English summary of Mr Mauermanns article of November, 11, 2016
„In the existence mode of the materialistic and having,
man finds his fortune in the superiority over others, his ability to capture, a consciousness of power and ultimately to rob and kill.
In the pure essence of being, existence is in loving, sharing, giving.“
Erich Fromm, German philosopher
The Rwandan youth who we support with general education and vocational training profit directly from the foster parent’s willingness to give from what they have.
We have just celebrated St. Martin’s Day. The story of this Roman army officier who shared his cloak with a poor beggar, has developed into a central international theme of sharing with those who are less fortunate.
OWG knows that our foster parents give what they can from what they have.
Dietmar recollects his upbringing as it relates to sharing. Sharing should be fair.
In the case of four friends about to enjoy an apple, of course it is cut into four equal parts.
Sharing and identity recognition establishes relationship to one another.
It is easy to realize the lasting goodwill in the parable of the shared cloak.
Two things are important to note.
First: Martin gave the naked beggar one-half of his cloak so the man would be shielded from further humility.
The reality was that the beggar would still be subjected to the cold.
Secondly: By Martin sharing the half of his cloak, he remained clothed for his continued journey.
Upon his arrival home, he could have easily disgarded the half, because it was one of the many cloaks he owned. His generosity had no negative effect on his worth.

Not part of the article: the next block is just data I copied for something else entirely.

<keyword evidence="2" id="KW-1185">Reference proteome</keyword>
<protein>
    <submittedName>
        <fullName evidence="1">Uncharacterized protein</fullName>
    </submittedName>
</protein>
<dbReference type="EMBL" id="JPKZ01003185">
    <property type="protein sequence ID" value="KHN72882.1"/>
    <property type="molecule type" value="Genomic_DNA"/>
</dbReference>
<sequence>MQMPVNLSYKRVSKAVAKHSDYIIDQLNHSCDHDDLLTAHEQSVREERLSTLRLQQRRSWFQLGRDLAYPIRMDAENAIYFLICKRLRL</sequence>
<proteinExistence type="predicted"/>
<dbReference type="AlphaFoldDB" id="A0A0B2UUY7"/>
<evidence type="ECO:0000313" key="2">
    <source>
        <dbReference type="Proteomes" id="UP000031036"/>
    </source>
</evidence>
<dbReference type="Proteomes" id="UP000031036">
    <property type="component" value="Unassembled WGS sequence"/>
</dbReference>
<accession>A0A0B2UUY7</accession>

Dietar sends his appreciation to the children around the world who have re-enacted the play portraying the generosity of St. Martin.
Their participation with other children helps to ingrain the message of generosity into the hearts of mankind.
He wants to insure that all of the sponsors and foster parents who are committed to the mission of OWG are appreciated more than any words can express.
Though this support, the existence of these individual lives are validated and are better equiped to be functional adults.
As they all come from the deepest of abject poverty, anything above the simplest of bare daily survival essentials is seen as a plus.
We acknowledge that your contribution, from what you have, makes an inestimable difference in the lives of these children.
Our gratitude is enormous for the gift which you give.
We also acknowledge that it is not the size or the amount donated, but rather the incalculable results which will be measurable later in the lives of these, our foster children.
A closing thought from Dietmar: „People who have very little, give from what they have. Those who have more than enough, give from what is left over.“
Dietmar sends his warmest of regards to our readers and hopes that the acknowledgement of St. Martins day was meaningful in the sense of sharing and honoring our fellow man.
Translation and summary by Randell K. Anderson